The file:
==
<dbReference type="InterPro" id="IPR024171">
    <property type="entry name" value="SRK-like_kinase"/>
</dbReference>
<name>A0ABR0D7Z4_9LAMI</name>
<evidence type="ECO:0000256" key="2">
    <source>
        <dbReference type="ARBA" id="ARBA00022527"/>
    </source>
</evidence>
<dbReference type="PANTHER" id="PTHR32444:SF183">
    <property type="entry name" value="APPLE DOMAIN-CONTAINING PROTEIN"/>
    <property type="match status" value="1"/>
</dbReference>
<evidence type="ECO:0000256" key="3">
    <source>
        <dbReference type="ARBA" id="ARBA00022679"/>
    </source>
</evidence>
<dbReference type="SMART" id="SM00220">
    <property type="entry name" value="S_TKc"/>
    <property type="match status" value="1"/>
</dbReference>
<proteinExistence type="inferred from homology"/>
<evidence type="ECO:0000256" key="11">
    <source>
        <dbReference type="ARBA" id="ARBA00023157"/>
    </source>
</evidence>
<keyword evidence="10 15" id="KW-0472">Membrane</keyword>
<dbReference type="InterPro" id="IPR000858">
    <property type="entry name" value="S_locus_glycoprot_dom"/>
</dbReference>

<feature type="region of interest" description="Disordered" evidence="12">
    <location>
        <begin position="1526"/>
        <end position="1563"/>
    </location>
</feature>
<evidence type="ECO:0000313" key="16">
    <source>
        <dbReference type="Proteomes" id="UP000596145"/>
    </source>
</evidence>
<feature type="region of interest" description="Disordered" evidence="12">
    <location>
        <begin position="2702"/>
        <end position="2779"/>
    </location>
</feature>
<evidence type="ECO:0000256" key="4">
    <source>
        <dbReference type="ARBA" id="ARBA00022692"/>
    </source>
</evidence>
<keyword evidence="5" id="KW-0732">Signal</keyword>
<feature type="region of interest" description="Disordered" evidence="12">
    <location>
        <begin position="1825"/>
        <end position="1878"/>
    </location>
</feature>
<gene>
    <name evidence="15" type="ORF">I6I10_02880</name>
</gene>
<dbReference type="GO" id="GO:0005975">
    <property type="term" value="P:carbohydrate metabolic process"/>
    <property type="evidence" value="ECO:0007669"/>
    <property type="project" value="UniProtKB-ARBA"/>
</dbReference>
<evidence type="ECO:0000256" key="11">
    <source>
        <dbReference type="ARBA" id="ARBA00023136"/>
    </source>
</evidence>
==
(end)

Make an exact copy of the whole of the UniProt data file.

<dbReference type="InterPro" id="IPR024171">
    <property type="entry name" value="SRK-like_kinase"/>
</dbReference>
<name>A0ABR0D7Z4_9LAMI</name>
<evidence type="ECO:0000256" key="2">
    <source>
        <dbReference type="ARBA" id="ARBA00022527"/>
    </source>
</evidence>
<dbReference type="PANTHER" id="PTHR32444:SF183">
    <property type="entry name" value="APPLE DOMAIN-CONTAINING PROTEIN"/>
    <property type="match status" value="1"/>
</dbReference>
<evidence type="ECO:0000256" key="3">
    <source>
        <dbReference type="ARBA" id="ARBA00022679"/>
    </source>
</evidence>
<dbReference type="SMART" id="SM00220">
    <property type="entry name" value="S_TKc"/>
    <property type="match status" value="1"/>
</dbReference>
<proteinExistence type="inferred from homology"/>
<evidence type="ECO:0000256" key="11">
    <source>
        <dbReference type="ARBA" id="ARBA00023157"/>
    </source>
</evidence>
<keyword evidence="10 15" id="KW-0472">Membrane</keyword>
<dbReference type="InterPro" id="IPR000858">
    <property type="entry name" value="S_locus_glycoprot_dom"/>
</dbReference>

<feature type="region of interest" description="Disordered" evidence="12">
    <location>
        <begin position="1526"/>
        <end position="1563"/>
    </location>
</feature>
<evidence type="ECO:0000313" key="16">
    <source>
        <dbReference type="Proteomes" id="UP000596145"/>
    </source>
</evidence>
<feature type="region of interest" description="Disordered" evidence="12">
    <location>
        <begin position="2702"/>
        <end position="2779"/>
    </location>
</feature>
<evidence type="ECO:0000256" key="4">
    <source>
        <dbReference type="ARBA" id="ARBA00022692"/>
    </source>
</evidence>
<keyword evidence="5" id="KW-0732">Signal</keyword>
<feature type="region of interest" description="Disordered" evidence="12">
    <location>
        <begin position="1825"/>
        <end position="1878"/>
    </location>
</feature>
<gene>
    <name evidence="15" type="ORF">I6I10_02880</name>
</gene>
<dbReference type="GO" id="GO:0005975">
    <property type="term" value="P:carbohydrate metabolic process"/>
    <property type="evidence" value="ECO:0007669"/>
    <property type="project" value="UniProtKB-ARBA"/>
</dbReference>
<evidence type="ECO:0000256" key="11">
    <source>
        <dbReference type="ARBA" id="ARBA00023136"/>
    </source>
</evidence>